Pasto itself is a lively city in the middle of the mountains and just in the neighbourhood of an active volcano who time and again spits his dust over the gray streets. The residents are more introverted than in the other parts of Colombia and seem rather reserved to strangers on first sight. But this shell only covers a kind and cordial hospitality: for dinner we were generously invited by Adel, my seatmate during the flight, eager to learn and share between the cultures.
Just when I wanted to leave the next day, I ran into a severe problem with the screws of my shoes which I could not turn due to their rotten thread. Luis from my comfortable hostel solved it by manually carving a suitable hexagon key: muchas gracias por todo!
The nature in Minca was balm for our battered bodies. After a relaxed breakfast on our patio over the rich garden we strived through the little village and undertook in the afternoon an easy walk to Pozo Azul, a natural pool below a cascade in the nearby river: what a refreshing bath! The day ended with a private lesson for me of the dance Reggaeton.
We had to return to Santa Marta to wrap the bicycle: an undertaking much more complicated than ever thought of: never touch a perfectly working machine! Due to my excitation, I would not have completed this task without the patient help of Estella and the owner of Casa Familar, respectively, to be honest, I watched them cutting the carton and sealing it.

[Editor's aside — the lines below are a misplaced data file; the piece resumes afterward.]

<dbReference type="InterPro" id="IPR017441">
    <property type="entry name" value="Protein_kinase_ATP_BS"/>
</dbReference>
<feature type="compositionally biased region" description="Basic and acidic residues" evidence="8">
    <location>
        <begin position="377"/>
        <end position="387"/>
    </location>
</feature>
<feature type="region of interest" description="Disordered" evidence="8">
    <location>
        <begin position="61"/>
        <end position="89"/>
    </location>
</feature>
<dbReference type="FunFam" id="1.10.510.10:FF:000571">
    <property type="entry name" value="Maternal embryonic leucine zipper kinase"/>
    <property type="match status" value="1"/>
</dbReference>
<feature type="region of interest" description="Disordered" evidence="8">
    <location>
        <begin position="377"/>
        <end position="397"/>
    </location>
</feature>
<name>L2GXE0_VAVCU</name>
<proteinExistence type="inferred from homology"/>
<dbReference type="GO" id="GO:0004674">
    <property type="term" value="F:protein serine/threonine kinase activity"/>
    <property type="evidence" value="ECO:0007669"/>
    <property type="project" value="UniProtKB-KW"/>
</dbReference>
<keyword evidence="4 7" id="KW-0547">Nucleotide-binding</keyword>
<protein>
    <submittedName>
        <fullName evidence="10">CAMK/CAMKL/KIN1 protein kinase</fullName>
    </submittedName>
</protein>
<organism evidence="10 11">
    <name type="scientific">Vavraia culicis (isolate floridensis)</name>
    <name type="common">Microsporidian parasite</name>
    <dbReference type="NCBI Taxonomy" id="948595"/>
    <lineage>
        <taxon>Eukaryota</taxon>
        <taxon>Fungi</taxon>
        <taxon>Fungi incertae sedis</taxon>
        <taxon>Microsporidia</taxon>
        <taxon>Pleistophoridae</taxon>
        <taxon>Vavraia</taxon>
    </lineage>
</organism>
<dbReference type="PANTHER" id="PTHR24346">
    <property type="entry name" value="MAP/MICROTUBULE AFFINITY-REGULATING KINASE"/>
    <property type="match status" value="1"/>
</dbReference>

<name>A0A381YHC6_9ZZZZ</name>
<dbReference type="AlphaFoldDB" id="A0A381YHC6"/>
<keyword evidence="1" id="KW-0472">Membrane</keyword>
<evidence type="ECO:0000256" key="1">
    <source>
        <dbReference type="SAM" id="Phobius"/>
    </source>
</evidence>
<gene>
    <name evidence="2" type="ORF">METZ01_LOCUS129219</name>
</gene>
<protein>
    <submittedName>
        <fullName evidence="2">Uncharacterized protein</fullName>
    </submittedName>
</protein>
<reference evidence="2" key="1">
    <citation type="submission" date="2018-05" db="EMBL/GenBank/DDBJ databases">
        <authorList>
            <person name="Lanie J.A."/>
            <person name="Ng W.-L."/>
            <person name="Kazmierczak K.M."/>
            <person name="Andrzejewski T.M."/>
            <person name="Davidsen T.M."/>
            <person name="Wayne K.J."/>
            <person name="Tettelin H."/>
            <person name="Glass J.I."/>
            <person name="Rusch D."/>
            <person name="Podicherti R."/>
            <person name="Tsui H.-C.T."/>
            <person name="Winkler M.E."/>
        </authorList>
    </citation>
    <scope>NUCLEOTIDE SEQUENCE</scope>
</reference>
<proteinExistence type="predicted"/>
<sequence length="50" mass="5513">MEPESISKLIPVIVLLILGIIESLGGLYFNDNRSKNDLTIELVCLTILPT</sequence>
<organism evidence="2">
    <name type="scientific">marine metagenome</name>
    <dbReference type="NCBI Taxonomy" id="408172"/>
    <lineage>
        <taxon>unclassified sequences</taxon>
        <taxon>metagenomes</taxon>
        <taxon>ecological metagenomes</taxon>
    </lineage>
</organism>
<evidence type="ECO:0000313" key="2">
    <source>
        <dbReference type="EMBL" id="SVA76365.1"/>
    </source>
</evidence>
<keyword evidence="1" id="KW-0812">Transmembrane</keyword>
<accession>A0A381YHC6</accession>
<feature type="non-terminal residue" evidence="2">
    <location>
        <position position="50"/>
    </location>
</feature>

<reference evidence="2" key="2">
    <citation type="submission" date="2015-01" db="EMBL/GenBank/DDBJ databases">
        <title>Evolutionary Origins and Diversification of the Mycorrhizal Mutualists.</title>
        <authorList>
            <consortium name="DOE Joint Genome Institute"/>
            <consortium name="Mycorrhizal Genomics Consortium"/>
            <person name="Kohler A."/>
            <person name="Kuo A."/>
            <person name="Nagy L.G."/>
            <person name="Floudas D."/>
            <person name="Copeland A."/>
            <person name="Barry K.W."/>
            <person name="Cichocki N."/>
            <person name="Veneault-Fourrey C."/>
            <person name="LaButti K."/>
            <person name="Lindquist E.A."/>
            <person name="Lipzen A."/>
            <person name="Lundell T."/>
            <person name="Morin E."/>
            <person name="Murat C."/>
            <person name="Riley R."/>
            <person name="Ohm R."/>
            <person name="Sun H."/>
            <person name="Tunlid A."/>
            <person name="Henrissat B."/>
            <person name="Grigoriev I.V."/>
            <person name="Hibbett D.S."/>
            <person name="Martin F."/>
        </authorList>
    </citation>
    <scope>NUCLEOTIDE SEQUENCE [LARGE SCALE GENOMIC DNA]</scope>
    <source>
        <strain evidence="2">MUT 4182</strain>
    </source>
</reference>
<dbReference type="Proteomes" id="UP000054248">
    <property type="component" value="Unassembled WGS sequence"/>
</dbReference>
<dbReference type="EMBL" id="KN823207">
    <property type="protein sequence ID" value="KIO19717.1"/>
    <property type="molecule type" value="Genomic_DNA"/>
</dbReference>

The next day was the painful farewell leave on the airport: Estella went back to Pereira and I flew over the whole country to Pasto in the south to continue my journey traversing the frontier to Ecuador. When would we ever see us again? It is one of the most existential moments when two biographies intertwined for an intense time separate leaping in the dark, it is the pain a traveller must learn to stand.
My bike well stored with the friendly owner of Casa Familiar, we took a bus to the near national park Tayrona. Yes, it was very hot and the mochila was heavy, packed to survive three days in the wilderness. But we were enraptured by the beautiful scenery when, after three hours of walk in the jungle, we reached the sandy beaches of the coastline in the sunset. It was a picture like sprung from a catalogue of the untapped Carribean, a dreamy vision for the longing soul.